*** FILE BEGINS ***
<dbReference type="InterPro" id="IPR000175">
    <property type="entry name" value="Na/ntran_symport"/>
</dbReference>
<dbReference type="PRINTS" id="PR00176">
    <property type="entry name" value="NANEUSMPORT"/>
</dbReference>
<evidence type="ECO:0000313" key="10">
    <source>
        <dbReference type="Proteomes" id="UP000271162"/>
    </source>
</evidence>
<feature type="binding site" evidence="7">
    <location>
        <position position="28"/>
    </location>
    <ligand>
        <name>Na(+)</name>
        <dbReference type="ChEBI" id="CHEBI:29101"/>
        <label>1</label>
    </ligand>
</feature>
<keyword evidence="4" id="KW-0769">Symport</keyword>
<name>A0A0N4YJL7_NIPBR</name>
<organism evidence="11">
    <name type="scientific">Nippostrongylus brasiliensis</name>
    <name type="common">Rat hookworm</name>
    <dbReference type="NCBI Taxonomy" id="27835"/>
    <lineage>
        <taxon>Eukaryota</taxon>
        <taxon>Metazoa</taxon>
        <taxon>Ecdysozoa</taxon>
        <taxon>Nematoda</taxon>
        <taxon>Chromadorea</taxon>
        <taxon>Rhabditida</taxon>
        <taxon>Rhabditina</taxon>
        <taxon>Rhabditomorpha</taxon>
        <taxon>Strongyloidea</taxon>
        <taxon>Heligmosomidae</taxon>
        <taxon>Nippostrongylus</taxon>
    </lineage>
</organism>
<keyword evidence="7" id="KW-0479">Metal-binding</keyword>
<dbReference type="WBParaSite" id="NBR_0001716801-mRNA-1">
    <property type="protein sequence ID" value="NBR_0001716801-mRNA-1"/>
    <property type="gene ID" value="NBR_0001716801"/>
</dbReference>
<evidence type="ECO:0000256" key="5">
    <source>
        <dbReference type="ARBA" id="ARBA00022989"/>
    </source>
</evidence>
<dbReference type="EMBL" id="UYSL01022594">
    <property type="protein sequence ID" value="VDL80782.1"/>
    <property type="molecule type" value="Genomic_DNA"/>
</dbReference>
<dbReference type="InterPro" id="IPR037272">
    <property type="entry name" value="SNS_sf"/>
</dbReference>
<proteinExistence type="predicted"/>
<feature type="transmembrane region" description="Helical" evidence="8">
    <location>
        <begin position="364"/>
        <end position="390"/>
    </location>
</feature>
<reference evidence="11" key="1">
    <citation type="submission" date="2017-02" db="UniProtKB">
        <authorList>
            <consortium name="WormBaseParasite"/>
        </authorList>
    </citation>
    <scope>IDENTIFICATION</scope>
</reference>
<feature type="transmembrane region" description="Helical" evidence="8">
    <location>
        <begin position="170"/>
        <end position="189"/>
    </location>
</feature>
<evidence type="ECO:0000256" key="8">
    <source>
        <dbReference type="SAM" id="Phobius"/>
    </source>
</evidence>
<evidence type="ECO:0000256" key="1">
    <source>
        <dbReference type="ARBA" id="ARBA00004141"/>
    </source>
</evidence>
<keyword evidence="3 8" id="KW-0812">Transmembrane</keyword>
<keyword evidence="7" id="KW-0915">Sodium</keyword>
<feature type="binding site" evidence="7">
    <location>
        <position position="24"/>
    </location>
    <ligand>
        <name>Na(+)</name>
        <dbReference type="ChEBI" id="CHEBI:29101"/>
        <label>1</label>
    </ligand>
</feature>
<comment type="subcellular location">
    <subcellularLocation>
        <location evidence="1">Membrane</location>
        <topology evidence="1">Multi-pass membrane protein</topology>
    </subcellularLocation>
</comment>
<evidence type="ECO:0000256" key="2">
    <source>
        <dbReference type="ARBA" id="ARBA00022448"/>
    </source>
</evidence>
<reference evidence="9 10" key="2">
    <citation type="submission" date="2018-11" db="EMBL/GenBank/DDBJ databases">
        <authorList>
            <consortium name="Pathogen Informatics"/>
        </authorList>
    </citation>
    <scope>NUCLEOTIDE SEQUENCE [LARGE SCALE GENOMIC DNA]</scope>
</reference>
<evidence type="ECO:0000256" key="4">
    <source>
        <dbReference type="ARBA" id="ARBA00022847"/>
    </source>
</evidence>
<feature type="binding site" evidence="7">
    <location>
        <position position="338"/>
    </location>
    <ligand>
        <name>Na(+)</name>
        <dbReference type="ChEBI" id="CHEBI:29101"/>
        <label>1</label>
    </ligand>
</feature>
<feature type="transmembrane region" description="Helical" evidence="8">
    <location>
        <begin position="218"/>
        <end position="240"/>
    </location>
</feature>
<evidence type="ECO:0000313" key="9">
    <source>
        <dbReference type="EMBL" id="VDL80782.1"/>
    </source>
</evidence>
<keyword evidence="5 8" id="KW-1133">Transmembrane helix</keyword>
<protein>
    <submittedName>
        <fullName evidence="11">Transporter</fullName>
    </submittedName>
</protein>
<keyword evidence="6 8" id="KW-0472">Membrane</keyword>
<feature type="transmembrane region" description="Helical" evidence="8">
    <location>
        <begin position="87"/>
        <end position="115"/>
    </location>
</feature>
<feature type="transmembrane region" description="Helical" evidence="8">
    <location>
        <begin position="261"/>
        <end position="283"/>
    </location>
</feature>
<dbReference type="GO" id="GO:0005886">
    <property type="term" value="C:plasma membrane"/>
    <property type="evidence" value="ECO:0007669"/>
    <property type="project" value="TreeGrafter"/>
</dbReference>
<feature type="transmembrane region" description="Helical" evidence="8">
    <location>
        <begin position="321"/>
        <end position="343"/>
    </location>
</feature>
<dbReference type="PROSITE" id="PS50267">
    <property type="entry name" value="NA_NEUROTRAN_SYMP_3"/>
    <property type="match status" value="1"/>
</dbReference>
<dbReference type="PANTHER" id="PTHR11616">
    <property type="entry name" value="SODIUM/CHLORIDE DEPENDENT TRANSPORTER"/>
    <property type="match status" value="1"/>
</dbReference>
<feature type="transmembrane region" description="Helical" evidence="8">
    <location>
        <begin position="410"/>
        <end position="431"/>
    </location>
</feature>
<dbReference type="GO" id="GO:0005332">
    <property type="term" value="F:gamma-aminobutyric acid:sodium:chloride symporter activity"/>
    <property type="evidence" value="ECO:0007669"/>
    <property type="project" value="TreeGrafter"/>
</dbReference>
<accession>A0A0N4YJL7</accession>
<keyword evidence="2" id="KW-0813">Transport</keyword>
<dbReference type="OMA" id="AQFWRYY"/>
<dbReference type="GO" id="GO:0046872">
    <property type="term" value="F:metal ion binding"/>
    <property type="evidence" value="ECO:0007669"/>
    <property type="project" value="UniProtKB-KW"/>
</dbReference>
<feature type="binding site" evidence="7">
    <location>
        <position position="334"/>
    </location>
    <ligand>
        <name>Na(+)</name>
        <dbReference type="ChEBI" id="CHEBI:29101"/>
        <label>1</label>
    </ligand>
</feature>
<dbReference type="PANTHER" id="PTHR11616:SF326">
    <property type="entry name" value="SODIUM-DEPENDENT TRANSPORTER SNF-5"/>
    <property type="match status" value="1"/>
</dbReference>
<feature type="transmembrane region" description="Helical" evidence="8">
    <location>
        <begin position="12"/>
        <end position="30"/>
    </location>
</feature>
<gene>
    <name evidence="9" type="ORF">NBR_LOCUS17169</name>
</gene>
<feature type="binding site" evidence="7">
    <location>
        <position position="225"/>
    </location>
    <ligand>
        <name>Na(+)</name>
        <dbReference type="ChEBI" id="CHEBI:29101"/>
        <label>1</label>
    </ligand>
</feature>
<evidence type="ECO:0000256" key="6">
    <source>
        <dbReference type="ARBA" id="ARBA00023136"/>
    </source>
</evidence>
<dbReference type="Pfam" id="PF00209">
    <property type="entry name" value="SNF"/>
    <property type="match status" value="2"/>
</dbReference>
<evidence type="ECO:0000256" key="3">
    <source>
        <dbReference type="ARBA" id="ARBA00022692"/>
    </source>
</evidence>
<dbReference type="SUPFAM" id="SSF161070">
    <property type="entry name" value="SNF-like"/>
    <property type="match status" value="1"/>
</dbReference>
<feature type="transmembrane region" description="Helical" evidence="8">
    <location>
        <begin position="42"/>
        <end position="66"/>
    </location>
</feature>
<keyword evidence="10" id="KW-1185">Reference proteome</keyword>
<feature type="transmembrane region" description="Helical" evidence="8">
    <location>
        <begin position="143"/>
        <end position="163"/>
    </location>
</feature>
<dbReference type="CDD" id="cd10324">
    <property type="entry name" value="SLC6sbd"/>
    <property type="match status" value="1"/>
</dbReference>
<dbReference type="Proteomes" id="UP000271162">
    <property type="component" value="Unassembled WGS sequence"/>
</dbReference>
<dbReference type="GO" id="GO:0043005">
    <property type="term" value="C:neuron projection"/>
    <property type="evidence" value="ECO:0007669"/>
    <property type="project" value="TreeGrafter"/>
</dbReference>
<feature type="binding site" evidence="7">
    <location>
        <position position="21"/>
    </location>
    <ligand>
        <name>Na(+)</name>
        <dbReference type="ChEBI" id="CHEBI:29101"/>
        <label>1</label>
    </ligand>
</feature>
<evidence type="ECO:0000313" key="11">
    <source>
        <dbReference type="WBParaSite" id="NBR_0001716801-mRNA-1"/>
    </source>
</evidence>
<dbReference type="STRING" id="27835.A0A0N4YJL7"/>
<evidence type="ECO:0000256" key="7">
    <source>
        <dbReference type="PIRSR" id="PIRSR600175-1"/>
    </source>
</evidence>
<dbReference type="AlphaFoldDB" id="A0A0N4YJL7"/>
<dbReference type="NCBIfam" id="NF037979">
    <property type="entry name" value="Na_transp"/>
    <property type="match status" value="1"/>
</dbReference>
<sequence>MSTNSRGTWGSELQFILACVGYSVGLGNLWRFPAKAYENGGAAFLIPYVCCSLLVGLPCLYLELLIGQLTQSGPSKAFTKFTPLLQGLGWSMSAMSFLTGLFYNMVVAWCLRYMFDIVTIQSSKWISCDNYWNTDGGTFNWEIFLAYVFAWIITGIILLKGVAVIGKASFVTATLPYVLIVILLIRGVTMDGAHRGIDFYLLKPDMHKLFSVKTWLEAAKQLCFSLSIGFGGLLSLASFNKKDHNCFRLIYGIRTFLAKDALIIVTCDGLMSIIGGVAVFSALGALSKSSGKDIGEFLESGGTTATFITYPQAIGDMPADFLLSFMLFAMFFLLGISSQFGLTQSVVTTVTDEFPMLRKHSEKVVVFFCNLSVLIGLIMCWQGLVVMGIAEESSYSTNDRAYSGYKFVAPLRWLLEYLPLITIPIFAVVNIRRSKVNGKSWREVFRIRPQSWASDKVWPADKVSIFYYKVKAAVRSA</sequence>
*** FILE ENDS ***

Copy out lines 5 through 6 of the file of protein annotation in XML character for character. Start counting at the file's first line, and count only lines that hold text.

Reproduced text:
    <property type="entry name" value="NANEUSMPORT"/>
</dbReference>